Club Lunch: Reflections on the National Security Law
Date: 12 Oct 2021 12:30 PM — 02:00 PM | Venue: Dining Room
Reflections on the National Security Law
|Hong Kong’s Basic Law, in Article 23, states that the territory shall enact its own laws to protect national security. But an attempt to do so in 2003 failed in the face of widespread public opposition and street protests, and the topic has been shelved ever since. Seventeen years later, in 2020, the Standing Committee of the National People’s Congress imposed its own sweeping National Security Law on Hong Kong, and local officials, led by the secretary of security, have said the time is ripe for the territory to pass its own version of the security legislation which will define new crimes. Is a new local security law needed? And what new crimes will be included? Our guest, senior barrister Cheng Huan, will speak on the importance and implications of an Article 23 National Security Law, arguably the most significant piece of security legislation since the colonial-era Public Order Ordinance of 1967. Moderated by FCC President Keith Richburg.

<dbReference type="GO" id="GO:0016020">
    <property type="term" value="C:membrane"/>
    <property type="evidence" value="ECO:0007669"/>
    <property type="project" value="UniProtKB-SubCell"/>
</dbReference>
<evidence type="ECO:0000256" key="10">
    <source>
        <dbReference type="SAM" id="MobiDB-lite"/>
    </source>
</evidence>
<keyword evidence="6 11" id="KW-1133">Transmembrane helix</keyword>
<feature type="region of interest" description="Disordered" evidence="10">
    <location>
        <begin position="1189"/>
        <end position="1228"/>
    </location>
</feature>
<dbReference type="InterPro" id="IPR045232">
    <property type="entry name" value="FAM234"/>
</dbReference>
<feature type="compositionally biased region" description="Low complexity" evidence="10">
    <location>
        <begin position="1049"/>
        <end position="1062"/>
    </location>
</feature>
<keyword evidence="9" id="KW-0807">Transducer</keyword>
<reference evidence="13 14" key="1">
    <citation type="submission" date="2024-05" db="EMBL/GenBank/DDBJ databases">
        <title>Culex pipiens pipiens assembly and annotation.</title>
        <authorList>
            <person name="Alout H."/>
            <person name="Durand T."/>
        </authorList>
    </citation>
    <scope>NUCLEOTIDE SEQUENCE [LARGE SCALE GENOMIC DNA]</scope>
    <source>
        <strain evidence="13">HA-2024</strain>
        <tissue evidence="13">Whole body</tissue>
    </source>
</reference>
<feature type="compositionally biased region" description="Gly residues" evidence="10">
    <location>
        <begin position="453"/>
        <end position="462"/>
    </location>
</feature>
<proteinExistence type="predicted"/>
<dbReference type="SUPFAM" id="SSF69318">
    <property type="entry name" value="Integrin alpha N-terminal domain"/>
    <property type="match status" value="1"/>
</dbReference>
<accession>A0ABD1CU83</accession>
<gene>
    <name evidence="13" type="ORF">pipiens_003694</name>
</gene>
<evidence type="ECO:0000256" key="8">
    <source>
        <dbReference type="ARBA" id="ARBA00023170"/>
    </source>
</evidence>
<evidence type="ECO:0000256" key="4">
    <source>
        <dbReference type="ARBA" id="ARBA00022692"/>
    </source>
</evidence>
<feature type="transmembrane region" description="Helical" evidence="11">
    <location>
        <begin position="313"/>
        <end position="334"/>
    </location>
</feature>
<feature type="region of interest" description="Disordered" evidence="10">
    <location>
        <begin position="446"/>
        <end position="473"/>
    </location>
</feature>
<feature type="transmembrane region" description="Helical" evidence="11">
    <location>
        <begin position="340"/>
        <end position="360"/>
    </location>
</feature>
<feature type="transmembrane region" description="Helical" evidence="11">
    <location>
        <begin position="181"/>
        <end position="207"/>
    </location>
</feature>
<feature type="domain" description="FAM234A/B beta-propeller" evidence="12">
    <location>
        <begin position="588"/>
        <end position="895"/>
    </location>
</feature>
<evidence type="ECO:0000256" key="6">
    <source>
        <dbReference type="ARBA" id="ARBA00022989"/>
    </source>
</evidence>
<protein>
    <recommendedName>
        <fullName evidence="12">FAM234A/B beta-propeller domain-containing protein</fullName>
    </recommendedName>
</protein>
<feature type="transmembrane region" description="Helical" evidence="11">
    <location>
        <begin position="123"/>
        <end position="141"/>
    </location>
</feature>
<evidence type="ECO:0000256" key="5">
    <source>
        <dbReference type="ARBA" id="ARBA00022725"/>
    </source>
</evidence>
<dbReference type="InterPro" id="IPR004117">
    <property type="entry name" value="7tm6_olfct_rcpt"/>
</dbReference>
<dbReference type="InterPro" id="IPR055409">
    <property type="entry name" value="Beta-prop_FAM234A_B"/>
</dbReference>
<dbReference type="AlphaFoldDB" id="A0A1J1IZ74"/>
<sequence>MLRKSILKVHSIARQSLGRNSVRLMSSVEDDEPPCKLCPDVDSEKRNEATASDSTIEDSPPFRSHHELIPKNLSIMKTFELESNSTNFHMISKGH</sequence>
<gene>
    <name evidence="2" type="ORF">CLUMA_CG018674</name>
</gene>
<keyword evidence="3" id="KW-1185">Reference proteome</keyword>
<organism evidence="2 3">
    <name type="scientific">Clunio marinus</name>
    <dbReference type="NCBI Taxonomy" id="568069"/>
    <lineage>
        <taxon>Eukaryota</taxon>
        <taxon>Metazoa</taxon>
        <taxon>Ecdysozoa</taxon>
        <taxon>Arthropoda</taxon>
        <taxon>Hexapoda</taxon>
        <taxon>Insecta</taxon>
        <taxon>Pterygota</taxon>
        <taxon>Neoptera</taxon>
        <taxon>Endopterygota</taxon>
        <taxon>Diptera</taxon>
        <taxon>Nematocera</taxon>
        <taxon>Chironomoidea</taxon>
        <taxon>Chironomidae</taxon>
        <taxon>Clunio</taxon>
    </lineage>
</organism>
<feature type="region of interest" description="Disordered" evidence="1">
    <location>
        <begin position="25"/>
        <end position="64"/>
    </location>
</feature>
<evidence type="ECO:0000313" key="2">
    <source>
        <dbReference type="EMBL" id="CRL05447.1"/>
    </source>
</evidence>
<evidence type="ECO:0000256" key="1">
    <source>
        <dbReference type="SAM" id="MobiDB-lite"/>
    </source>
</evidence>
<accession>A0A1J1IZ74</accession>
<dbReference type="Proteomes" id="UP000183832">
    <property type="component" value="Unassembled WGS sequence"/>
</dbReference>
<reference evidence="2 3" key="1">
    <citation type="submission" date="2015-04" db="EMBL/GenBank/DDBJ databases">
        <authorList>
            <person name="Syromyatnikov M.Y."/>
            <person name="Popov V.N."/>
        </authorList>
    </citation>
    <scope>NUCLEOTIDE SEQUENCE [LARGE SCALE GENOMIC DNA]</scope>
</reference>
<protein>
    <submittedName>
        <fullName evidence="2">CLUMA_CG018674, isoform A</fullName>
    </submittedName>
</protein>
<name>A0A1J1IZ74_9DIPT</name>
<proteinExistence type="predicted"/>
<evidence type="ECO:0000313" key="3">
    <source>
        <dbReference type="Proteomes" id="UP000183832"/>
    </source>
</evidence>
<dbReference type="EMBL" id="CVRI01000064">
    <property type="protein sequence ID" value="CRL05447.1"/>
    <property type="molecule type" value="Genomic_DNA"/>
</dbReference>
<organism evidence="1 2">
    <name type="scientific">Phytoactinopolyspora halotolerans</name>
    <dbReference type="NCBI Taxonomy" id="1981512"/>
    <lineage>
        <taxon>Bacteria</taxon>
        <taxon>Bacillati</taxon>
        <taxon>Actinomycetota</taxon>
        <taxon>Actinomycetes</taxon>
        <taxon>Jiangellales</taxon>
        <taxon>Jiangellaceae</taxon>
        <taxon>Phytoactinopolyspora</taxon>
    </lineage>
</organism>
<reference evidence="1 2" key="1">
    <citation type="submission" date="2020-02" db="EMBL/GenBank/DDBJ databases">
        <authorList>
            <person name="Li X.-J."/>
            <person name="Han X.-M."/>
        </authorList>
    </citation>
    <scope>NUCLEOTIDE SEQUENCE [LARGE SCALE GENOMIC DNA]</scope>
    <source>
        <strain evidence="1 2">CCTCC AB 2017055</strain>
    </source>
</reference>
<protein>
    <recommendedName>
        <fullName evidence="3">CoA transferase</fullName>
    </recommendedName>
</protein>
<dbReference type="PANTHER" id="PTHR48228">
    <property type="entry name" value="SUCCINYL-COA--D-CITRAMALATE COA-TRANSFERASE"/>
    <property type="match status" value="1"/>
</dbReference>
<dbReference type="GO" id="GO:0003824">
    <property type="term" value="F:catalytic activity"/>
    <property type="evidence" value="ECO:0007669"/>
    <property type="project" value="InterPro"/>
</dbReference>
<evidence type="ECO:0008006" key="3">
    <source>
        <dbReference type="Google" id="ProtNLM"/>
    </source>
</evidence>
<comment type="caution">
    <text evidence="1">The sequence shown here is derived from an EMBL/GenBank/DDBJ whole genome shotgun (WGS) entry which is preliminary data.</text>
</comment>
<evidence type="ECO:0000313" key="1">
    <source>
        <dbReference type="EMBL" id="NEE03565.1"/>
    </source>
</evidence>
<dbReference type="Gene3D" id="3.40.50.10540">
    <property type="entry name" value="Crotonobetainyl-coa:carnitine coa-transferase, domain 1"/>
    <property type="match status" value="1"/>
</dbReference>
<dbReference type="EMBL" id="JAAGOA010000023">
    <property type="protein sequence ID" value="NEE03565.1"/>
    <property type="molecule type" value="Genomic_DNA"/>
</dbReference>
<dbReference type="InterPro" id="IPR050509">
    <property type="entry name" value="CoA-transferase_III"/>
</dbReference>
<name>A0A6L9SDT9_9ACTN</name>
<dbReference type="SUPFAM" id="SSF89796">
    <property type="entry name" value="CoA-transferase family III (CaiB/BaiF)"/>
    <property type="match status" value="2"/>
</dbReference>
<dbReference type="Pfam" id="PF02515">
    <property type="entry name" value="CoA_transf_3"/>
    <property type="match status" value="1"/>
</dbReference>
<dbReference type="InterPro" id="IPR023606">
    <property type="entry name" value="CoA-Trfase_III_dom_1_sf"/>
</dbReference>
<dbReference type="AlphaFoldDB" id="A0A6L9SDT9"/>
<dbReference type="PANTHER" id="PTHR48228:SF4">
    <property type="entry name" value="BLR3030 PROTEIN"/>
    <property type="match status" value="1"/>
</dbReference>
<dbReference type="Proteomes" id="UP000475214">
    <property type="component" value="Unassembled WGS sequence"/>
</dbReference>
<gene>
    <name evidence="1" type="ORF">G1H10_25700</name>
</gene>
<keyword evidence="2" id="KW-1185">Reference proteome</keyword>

|Cheng Huan had worked as a journalist, before commencing his legal career, for the Far Eastern Economic Review, Asiaweek, and The Guardian and was the first person to report the death of Marshal Lin Biao, the anointed successor to Chairman Mao Zedong. Called to the Hong Kong Bar in 1976, he was made Queen’s Counsel in 1988 with the title changed to Senior Counsel in 1997. He has specialized in criminal law and the law of defamation. Born in Malaysia and educated in Singapore and England, he gained a degree in law and diploma in international law at Cambridge University. He writes a Sunday column for Sing Tao Daily and his latest book Reflections: Childhood, Student Days, Law and Other Writings was published in both Chinese and English this summer.